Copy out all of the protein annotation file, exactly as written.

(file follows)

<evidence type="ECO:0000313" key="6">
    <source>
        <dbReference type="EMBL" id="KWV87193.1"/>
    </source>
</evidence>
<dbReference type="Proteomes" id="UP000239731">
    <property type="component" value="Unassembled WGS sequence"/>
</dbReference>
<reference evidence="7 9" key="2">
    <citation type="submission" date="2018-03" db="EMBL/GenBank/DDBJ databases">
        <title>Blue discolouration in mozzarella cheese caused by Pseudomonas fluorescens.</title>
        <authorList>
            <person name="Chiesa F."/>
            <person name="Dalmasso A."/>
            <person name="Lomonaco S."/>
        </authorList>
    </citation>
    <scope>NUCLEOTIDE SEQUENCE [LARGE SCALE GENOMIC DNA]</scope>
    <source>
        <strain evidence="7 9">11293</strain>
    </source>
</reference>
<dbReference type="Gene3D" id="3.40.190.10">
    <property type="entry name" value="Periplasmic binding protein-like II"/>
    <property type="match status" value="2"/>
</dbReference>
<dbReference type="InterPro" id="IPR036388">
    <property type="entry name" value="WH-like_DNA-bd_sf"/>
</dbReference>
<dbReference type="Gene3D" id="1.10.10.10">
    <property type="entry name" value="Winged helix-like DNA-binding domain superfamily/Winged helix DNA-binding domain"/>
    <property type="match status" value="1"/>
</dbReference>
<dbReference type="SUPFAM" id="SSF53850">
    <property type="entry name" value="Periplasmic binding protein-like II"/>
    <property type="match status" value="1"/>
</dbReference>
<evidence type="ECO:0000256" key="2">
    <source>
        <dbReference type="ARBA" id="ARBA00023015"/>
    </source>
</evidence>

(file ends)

<evidence type="ECO:0000313" key="6">
    <source>
        <dbReference type="EMBL" id="KWV87193.1"/>
    </source>
</evidence>
<dbReference type="Proteomes" id="UP000239731">
    <property type="component" value="Unassembled WGS sequence"/>
</dbReference>
<reference evidence="7 9" key="2">
    <citation type="submission" date="2018-03" db="EMBL/GenBank/DDBJ databases">
        <title>Blue discolouration in mozzarella cheese caused by Pseudomonas fluorescens.</title>
        <authorList>
            <person name="Chiesa F."/>
            <person name="Dalmasso A."/>
            <person name="Lomonaco S."/>
        </authorList>
    </citation>
    <scope>NUCLEOTIDE SEQUENCE [LARGE SCALE GENOMIC DNA]</scope>
    <source>
        <strain evidence="7 9">11293</strain>
    </source>
</reference>
<dbReference type="Gene3D" id="3.40.190.10">
    <property type="entry name" value="Periplasmic binding protein-like II"/>
    <property type="match status" value="2"/>
</dbReference>
<dbReference type="InterPro" id="IPR036388">
    <property type="entry name" value="WH-like_DNA-bd_sf"/>
</dbReference>
<dbReference type="Gene3D" id="1.10.10.10">
    <property type="entry name" value="Winged helix-like DNA-binding domain superfamily/Winged helix DNA-binding domain"/>
    <property type="match status" value="1"/>
</dbReference>
<dbReference type="SUPFAM" id="SSF53850">
    <property type="entry name" value="Periplasmic binding protein-like II"/>
    <property type="match status" value="1"/>
</dbReference>
<evidence type="ECO:0000256" key="2">
    <source>
        <dbReference type="ARBA" id="ARBA00023015"/>
    </source>
</evidence>